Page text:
A couple of nights ago, BBC3 (the network’s “youth channel”) broadcast Dan Murdoch‘s observational documentary Teen Exorcists, the latest example of media fascination with Brynne Larson and her two friends Brynne Tess and Savannah Scherkenback. The trio come across as personable, good humoured, and bright – yet they are committed to the beliefs and worldview expounded by Brynne’s father Bob Larson, a man who has been a familiar figure in US media for years with extravagant tales of Satanic cults and of exorcising thousands of people who he says have been spiritually oppressed by demonic powers.
The programme showed us the Larsons’ (rather plush) home in Scottsdale, and the three young women in action at services in Pasadena and at a New Generation church in Pershotravensk, Ukraine, but for the most part the documentary is about a mission trip to London. Highlights include a conversation with a bemused elderly church guide at Waltham Abbey; a goth teenager being cajoled into sheepishly smashing up his self-made ouija board; and two case studies. The first of these was a troubled woman who believed that she had come under a black magic curse after eating a pie; she went away unsatisfied after Bob failed to induce any of the screams and convulsions that are associated with his exorcisms, and declined to pay the suggested £200 donation. The second woman, a former Anglican chaplain, kept closer to the script by manifesting a demon that claims to have been attached to her for seventeen generations due to withcraft.
The BBC Magazine has an in-depth summary here, and several newspapers carried articles about the show ahead of the broadcast; the girls’ view that spells featured in the Harry Potter stories are real and Satanic provided the lead-in for a piece by Rebecca Seales in the Daily Mail, while the Express came up with the prurient “The Sexorcists: These girls have been busy casting out STDs (Sexually Transmitted Demons)” as the headline for an article by Jon Coates. The Daily Mirror‘s Francesca Cookney, meanwhile, carried out a spin-off investigation into Vincent ten Bouwhuis, whose London “Amazing Grace” church is affiliated with Larson’s Spiritual Freedom church grouping and appears in the programme. Larson and the trio’s exploits in Ukraine were covered by Vice in July.
Bob Larson, as ever, came across as a showman who pays close attention to branding; his church’s slogan is “DWJD” – “Do What Jesus Did”, referring to the role of Jesus as exorcist in the Bible – and he wields a distinctive ornamental cross. This cross, along with his clerical garb and dog collar, appear to be a pastiche of Roman Catholicism, but it all plays into the popular image of what an exorcist should look like. Larson’s background is actually in neo-Pentecostalism: according to a footnote in Mike Hertenstein and Jon Trott’s Selling Satan (1), back in the 1960s he ran an “Action Center” for Morris Cerullo.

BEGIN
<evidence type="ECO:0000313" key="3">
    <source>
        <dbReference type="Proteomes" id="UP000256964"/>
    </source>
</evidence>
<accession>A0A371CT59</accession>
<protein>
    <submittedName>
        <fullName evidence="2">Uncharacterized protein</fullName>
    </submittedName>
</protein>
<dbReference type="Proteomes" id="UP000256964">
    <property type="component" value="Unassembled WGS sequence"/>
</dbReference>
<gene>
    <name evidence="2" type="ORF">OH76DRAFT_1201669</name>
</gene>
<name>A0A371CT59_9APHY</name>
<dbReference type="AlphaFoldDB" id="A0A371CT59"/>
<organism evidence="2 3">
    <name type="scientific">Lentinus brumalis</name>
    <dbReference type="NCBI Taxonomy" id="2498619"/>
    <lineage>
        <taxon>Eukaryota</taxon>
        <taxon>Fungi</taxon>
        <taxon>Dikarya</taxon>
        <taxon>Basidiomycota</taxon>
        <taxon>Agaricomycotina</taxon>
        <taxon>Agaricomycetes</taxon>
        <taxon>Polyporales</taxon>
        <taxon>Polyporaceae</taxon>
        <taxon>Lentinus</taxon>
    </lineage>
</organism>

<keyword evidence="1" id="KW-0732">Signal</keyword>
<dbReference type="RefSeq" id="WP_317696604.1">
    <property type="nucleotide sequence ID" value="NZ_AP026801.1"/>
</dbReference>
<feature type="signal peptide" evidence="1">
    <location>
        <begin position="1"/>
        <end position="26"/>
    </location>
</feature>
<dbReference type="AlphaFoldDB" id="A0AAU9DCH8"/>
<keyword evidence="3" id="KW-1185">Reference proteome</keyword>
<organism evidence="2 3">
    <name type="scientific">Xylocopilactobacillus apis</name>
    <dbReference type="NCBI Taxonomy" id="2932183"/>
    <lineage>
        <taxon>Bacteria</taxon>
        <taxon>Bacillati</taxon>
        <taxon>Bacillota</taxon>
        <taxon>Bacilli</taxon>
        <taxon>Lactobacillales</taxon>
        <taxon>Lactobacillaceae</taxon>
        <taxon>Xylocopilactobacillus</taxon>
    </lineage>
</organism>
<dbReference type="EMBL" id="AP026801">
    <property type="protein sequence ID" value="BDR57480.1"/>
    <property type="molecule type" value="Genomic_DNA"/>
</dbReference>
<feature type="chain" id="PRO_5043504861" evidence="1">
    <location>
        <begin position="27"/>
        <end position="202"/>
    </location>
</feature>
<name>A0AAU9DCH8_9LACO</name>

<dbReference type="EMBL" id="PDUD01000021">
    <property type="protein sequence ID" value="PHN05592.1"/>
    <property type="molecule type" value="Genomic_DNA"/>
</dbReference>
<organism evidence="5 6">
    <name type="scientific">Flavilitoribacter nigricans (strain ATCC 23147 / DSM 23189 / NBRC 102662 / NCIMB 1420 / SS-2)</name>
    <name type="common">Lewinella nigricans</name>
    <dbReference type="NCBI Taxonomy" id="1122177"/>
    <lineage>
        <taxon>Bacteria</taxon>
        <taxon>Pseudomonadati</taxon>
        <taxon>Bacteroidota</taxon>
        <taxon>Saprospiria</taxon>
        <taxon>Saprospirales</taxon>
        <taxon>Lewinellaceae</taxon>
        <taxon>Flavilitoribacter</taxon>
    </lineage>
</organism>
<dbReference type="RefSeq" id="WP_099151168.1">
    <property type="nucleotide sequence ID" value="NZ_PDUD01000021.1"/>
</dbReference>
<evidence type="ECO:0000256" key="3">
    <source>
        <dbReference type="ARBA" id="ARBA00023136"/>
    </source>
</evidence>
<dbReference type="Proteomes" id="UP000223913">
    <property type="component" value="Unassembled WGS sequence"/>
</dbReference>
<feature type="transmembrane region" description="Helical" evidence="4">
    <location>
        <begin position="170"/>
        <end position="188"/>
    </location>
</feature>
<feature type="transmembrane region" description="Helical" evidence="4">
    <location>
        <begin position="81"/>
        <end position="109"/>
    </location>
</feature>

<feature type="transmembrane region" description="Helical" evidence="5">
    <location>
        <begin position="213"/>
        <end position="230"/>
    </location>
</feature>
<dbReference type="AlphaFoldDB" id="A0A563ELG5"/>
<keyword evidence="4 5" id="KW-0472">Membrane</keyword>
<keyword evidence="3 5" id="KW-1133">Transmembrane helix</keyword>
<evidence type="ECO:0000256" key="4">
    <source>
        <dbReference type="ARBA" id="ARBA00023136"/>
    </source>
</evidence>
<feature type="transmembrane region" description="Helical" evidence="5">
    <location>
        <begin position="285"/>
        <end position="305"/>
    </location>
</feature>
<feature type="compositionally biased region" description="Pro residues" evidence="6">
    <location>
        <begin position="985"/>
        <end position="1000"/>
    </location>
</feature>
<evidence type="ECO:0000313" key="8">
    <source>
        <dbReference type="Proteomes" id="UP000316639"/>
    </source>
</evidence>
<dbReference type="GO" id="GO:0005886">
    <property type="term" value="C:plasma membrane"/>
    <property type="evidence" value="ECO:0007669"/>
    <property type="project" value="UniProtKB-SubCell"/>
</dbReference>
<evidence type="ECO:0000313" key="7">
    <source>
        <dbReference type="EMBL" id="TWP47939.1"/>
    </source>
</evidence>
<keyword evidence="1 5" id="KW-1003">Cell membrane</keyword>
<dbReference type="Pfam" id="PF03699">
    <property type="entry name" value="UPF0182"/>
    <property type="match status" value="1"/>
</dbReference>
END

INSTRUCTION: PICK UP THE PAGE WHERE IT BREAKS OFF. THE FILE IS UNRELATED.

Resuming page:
In 1971, according to Hertenstein and Trott, Cerullo created an “anti-occult ministry” with Mike Warnke and David Balsiger (2); Balsiger ghosted Warnke’s bogus Satan Seller ex-Satanist memoir, and Larson was among those who came to Warnke’s defence when the book was comprehensively debunked (3). Larson himself wrote a novel, Dead Air, which purported to be based on true events involving Satanism, although the publisher (Thomas Nelson) removed this claim when asked to provide evidence. The novel was somewhat odd Christian reading, containing a grotesque and pornographic description of a Satanic ceremony involving a naked girl being pulled through the rear end of a horse (4); this was all back in the heyday of “Satanic panic” – as fears about Satanic cults waned due to lack of evidence, exploded memoirs, and tragedies caused by false accusations, charismatic and neo-Pentecostal Christians have instead put a greater stress on “spiritual warfare” against demons.
These days, Larson does not appear to have links with wider neo-Pentecostal organisations or movements, such a s C. Peter Wagner‘s “New Apostolic Reformation” – as the leader of his own church franchise, presumably he prefers to be the biggest fish in his own pond, although he clearly benefits from being part of a general milieu. The link to New Generation is interesting; as well as his visit to Ukraine, the BBC documentary briefly features visitors had flown in to London from Latvia to see him, and I suspect these are likely to be New Generation members too. The church group – which is known for its aggressive anti-gay view – has its base in Latvia, and it has featured on this blog previously.
Writing on Twitter, Larson claims that the BBC programme is a “Huge witness for The Lord”.
One unexpected oddity in the programme was that Larson has managed to get himself photographed standing alongside various world political figures, and the results are displayed in his office: the line-up includes George HW Bush, Colin Powell, Gerald Ford, Mikhail Gorbachev, Margaret Thatcher… and John Major:
In the case of Thatcher, Larson explained to Murdoch that a friend had arranged a “private dinner”.
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